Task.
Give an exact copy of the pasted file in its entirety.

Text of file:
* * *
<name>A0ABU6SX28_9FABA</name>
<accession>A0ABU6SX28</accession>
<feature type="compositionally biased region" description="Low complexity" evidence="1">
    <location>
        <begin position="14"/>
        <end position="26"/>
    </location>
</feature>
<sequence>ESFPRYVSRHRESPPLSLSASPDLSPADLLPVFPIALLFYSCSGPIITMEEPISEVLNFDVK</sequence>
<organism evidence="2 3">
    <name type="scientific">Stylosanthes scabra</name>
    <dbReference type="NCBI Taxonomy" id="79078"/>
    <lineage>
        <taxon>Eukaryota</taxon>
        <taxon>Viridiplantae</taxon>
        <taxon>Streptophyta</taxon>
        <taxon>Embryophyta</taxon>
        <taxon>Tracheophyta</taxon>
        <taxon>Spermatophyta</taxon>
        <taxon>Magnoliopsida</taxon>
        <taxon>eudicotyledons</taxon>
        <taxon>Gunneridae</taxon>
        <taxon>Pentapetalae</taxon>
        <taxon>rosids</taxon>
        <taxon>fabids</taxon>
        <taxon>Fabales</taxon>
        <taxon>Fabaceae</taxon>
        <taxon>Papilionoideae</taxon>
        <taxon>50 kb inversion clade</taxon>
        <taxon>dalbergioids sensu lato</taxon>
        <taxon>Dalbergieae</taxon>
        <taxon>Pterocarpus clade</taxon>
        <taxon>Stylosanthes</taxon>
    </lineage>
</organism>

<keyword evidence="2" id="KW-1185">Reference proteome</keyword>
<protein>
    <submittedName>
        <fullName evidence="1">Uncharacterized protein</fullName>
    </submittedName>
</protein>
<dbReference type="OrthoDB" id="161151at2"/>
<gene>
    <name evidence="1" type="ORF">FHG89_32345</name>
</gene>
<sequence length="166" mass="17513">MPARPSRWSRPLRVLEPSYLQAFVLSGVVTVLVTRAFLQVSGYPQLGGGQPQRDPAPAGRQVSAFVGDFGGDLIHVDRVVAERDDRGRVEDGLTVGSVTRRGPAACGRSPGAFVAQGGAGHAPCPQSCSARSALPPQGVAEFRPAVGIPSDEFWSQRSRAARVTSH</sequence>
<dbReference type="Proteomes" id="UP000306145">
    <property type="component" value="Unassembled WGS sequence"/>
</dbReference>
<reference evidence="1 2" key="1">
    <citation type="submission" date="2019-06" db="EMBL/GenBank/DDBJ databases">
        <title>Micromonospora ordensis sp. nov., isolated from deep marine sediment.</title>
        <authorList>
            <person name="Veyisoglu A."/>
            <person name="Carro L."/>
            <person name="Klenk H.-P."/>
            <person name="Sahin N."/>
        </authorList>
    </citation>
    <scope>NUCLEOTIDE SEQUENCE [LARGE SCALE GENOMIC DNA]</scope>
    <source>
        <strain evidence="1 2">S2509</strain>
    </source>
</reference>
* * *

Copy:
<name>A0ABU6SX28_9FABA</name>
<accession>A0ABU6SX28</accession>
<feature type="compositionally biased region" description="Low complexity" evidence="1">
    <location>
        <begin position="14"/>
        <end position="26"/>
    </location>
</feature>
<sequence>ESFPRYVSRHRESPPLSLSASPDLSPADLLPVFPIALLFYSCSGPIITMEEPISEVLNFDVK</sequence>
<organism evidence="2 3">
    <name type="scientific">Stylosanthes scabra</name>
    <dbReference type="NCBI Taxonomy" id="79078"/>
    <lineage>
        <taxon>Eukaryota</taxon>
        <taxon>Viridiplantae</taxon>
        <taxon>Streptophyta</taxon>
        <taxon>Embryophyta</taxon>
        <taxon>Tracheophyta</taxon>
        <taxon>Spermatophyta</taxon>
        <taxon>Magnoliopsida</taxon>
        <taxon>eudicotyledons</taxon>
        <taxon>Gunneridae</taxon>
        <taxon>Pentapetalae</taxon>
        <taxon>rosids</taxon>
        <taxon>fabids</taxon>
        <taxon>Fabales</taxon>
        <taxon>Fabaceae</taxon>
        <taxon>Papilionoideae</taxon>
        <taxon>50 kb inversion clade</taxon>
        <taxon>dalbergioids sensu lato</taxon>
        <taxon>Dalbergieae</taxon>
        <taxon>Pterocarpus clade</taxon>
        <taxon>Stylosanthes</taxon>
    </lineage>
</organism>

<keyword evidence="2" id="KW-1185">Reference proteome</keyword>
<protein>
    <submittedName>
        <fullName evidence="1">Uncharacterized protein</fullName>
    </submittedName>
</protein>
<dbReference type="OrthoDB" id="161151at2"/>
<gene>
    <name evidence="1" type="ORF">FHG89_32345</name>
</gene>
<sequence length="166" mass="17513">MPARPSRWSRPLRVLEPSYLQAFVLSGVVTVLVTRAFLQVSGYPQLGGGQPQRDPAPAGRQVSAFVGDFGGDLIHVDRVVAERDDRGRVEDGLTVGSVTRRGPAACGRSPGAFVAQGGAGHAPCPQSCSARSALPPQGVAEFRPAVGIPSDEFWSQRSRAARVTSH</sequence>
<dbReference type="Proteomes" id="UP000306145">
    <property type="component" value="Unassembled WGS sequence"/>
</dbReference>
<reference evidence="1 2" key="1">
    <citation type="submission" date="2019-06" db="EMBL/GenBank/DDBJ databases">
        <title>Micromonospora ordensis sp. nov., isolated from deep marine sediment.</title>
        <authorList>
            <person name="Veyisoglu A."/>
            <person name="Carro L."/>
            <person name="Klenk H.-P."/>
            <person name="Sahin N."/>
        </authorList>
    </citation>
    <scope>NUCLEOTIDE SEQUENCE [LARGE SCALE GENOMIC DNA]</scope>
    <source>
        <strain evidence="1 2">S2509</strain>
    </source>
</reference>